(creator: Barb Goffman)

Barb Goiffman
Job is featured in the Book of Job in the Old Testament/Hebrew Bible. He suffers a series of catastrophes at the hand of God and keeps raising the question, "Why do the righteous have to suffer?" In the end, God puts him in his place, saying, "Where wast thou when I laid the foundations of the earth?"

In the The Lord Is My Shamus short story, Job is sent down from the "afterworld" by God to "do some investigating for me .... You of all people understand suffering and the need to know why it happens. So I want you to help this man's family by looking into his death and encouraging the killer to admit hIs sins and repent." There's a blinding flash and Job, who is the narrator throughout, finds himself in modern Manhattan dressed in modern clothes and bereft of his flowing locks. As he comments, "I know I shouldn't care about my appearance, but after you've had the same look as many centuries as I have, you get kind of attached to it."

He finds it easy to find the murder victim's family with the aid of two scraps of paper God has conveniently put in his trouser pocket. It turns out to be a Jewish family, so Job introduces himself to them in the guise of a grief counsellor sent by the local rabbi. There's a lot about shiva, mitzvah, shanda, rugelach
and the like, but there are lively portrayals of the family:
"Stop calling me Kayla," the middle girl said with gritted teeth. "Okay. My name is Kay."
"I'm so sorry, Kay," her mother threw her hands in the air. "I did have a role in naming you, you know. Seventeen years you've been Kayla, but now noooo. Now suddenly you're Kay."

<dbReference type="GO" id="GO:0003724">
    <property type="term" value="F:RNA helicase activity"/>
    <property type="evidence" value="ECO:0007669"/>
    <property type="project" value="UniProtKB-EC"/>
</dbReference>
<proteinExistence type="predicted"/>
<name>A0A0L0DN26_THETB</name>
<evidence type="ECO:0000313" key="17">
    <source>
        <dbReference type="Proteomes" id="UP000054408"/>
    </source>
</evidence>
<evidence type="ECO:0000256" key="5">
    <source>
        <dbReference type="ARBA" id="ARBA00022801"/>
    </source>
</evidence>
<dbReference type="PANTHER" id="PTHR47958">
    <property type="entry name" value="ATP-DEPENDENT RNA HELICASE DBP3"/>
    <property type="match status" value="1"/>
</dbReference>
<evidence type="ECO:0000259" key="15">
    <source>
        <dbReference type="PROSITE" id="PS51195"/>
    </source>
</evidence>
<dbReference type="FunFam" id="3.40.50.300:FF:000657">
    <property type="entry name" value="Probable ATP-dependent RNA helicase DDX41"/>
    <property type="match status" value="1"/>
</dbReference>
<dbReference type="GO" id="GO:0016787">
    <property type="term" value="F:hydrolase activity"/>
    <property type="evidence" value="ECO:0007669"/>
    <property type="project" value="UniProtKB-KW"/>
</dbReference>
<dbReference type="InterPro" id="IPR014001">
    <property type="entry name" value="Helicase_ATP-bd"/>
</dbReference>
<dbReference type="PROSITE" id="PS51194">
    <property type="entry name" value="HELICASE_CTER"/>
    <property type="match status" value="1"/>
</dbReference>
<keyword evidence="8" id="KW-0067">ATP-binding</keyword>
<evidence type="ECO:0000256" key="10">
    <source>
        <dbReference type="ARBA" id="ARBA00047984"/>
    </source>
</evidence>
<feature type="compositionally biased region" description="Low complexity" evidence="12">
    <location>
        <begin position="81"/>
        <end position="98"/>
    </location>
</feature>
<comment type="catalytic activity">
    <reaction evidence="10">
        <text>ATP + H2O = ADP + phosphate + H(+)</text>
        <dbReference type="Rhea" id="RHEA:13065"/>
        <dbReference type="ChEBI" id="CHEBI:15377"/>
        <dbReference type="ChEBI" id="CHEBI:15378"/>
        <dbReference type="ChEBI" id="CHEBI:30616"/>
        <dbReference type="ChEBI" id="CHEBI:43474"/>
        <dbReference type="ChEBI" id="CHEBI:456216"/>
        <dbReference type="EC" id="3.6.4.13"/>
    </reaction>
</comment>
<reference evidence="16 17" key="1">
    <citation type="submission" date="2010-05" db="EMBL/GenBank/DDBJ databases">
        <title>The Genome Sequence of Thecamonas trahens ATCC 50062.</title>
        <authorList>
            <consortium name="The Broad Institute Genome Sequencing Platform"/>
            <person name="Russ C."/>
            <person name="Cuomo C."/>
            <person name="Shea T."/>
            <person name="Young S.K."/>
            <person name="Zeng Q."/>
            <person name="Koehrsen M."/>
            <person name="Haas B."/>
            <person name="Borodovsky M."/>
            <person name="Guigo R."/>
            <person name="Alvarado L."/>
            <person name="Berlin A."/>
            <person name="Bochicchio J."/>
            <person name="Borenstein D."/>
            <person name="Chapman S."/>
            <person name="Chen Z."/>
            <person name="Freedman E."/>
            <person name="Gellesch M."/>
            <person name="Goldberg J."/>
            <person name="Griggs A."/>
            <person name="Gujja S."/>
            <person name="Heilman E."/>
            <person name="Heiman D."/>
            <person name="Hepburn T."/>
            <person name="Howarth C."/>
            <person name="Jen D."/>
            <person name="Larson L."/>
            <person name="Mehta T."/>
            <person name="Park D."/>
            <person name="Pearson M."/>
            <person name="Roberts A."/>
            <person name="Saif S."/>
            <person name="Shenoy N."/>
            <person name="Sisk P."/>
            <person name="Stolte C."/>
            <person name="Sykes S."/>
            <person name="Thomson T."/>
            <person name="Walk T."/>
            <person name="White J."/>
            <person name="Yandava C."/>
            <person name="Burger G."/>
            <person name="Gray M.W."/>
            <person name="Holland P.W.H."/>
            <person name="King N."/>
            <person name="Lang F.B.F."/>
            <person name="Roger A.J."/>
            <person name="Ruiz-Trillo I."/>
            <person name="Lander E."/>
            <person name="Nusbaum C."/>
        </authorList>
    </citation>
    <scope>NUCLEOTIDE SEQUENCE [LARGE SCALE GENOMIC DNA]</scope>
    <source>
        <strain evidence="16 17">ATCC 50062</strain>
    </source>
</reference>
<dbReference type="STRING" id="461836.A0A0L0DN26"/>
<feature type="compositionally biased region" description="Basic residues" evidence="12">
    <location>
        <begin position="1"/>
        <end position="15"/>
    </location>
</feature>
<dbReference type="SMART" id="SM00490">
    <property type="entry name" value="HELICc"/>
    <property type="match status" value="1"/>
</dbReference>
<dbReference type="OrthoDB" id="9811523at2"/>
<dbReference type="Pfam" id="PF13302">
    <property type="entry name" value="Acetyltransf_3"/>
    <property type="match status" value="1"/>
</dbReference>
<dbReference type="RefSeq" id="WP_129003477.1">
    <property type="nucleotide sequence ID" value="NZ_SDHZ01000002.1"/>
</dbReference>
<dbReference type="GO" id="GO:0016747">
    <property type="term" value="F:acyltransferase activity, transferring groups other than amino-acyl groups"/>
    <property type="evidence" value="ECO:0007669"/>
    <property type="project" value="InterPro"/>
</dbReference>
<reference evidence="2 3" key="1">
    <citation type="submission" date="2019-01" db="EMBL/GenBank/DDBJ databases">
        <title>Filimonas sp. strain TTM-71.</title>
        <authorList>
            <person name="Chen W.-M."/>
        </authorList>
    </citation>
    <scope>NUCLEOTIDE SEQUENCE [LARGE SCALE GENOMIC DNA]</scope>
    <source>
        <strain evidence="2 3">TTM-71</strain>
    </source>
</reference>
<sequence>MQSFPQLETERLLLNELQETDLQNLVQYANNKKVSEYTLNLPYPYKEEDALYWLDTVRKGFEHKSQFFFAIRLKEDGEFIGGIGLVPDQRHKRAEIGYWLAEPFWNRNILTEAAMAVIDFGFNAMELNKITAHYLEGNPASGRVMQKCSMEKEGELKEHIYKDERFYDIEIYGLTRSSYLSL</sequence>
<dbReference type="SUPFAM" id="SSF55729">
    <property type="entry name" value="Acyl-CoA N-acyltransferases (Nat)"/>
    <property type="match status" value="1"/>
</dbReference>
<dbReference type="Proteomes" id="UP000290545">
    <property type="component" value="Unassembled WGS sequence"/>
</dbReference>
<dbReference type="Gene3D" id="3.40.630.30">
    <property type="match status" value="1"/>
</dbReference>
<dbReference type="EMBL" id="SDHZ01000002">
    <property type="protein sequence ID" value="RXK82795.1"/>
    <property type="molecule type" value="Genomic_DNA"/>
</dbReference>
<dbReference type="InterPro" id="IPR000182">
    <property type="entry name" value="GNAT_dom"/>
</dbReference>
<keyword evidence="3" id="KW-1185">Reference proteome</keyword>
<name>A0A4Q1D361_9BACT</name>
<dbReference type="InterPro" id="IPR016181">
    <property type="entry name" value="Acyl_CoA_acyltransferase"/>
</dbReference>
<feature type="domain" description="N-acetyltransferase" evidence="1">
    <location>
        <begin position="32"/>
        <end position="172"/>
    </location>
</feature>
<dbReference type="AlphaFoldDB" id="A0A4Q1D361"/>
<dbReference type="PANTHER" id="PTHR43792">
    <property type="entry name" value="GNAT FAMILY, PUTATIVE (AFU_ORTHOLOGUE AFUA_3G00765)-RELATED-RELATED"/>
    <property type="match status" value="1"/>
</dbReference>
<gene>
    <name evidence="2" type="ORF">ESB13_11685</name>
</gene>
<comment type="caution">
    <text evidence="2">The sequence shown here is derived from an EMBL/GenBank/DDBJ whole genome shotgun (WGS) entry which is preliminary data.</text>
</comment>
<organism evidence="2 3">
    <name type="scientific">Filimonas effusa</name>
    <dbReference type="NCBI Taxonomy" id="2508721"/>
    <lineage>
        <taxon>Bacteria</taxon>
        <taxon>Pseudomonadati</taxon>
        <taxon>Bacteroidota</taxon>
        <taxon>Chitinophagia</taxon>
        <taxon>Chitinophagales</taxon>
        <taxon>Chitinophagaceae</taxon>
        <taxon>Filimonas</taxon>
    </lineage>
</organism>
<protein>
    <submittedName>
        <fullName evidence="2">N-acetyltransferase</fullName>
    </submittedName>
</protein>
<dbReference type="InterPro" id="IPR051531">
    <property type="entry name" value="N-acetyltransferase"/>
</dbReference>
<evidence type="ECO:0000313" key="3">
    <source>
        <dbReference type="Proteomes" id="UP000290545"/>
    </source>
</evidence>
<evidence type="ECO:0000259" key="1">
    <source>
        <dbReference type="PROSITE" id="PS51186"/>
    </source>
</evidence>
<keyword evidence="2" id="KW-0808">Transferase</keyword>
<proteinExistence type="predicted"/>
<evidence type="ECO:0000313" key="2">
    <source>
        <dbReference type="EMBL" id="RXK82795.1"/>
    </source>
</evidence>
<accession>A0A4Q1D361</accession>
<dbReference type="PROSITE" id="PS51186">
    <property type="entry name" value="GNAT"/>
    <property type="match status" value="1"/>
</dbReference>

"Oh yes, a big happy family," comments Job. But it turns out that all the family had had good motives to murder the father who had, they explained to him, unfortunately tripped over their kitten and fallen down the stairs. In the end, though, the murderer admits all and is persuaded by Job to go off to confess to the rabbi.

It's all quite entertaining, if not all that consistent, as Job is surprised to find "women walking around immodestly in a state of undress" but accepts automobiles without question. "I knew how the Earth had changed during my years in the after-world – I like keeping up on things – but actually seeing it in person? Oy vey!"

In the end, the real detective turns out to be not Job but the dead man's wife who had picked up the most significant clue. Job hadn't even suspected the guilty person. As he subsequently tells God, "That's what I get for taking classes from Moses. Sure, he knows his Torah, but he also got lost in the desert for forty days." It's certainly original.

Barb Goffman grew up on Long Island, went to college in Michigan, followed by grad school in Illinois, and law school in North Carolina. She then worked as a newspaper reporter for several years before starting to make her living as an attorney. She began writing crime fiction in 2001, since when she has published a number of short stories. She hopes that her first story featuring Job, reviewed above, will be followed by others.

The author has her own website.and there is an interesting interview with her on the Writers Who Kill blog.

Please sign my GUEST BOOK. All comments, contributions (or corrections) welcomed!


Don't Get Mad, Get Even cover
The Lord Is My Shamus is included in the above anthology or you can read it online.
Job by William Blake
William Blake's portrayal of Job's friends telling him that he must have committed some terrible sin to bring all his suffering upon himself.
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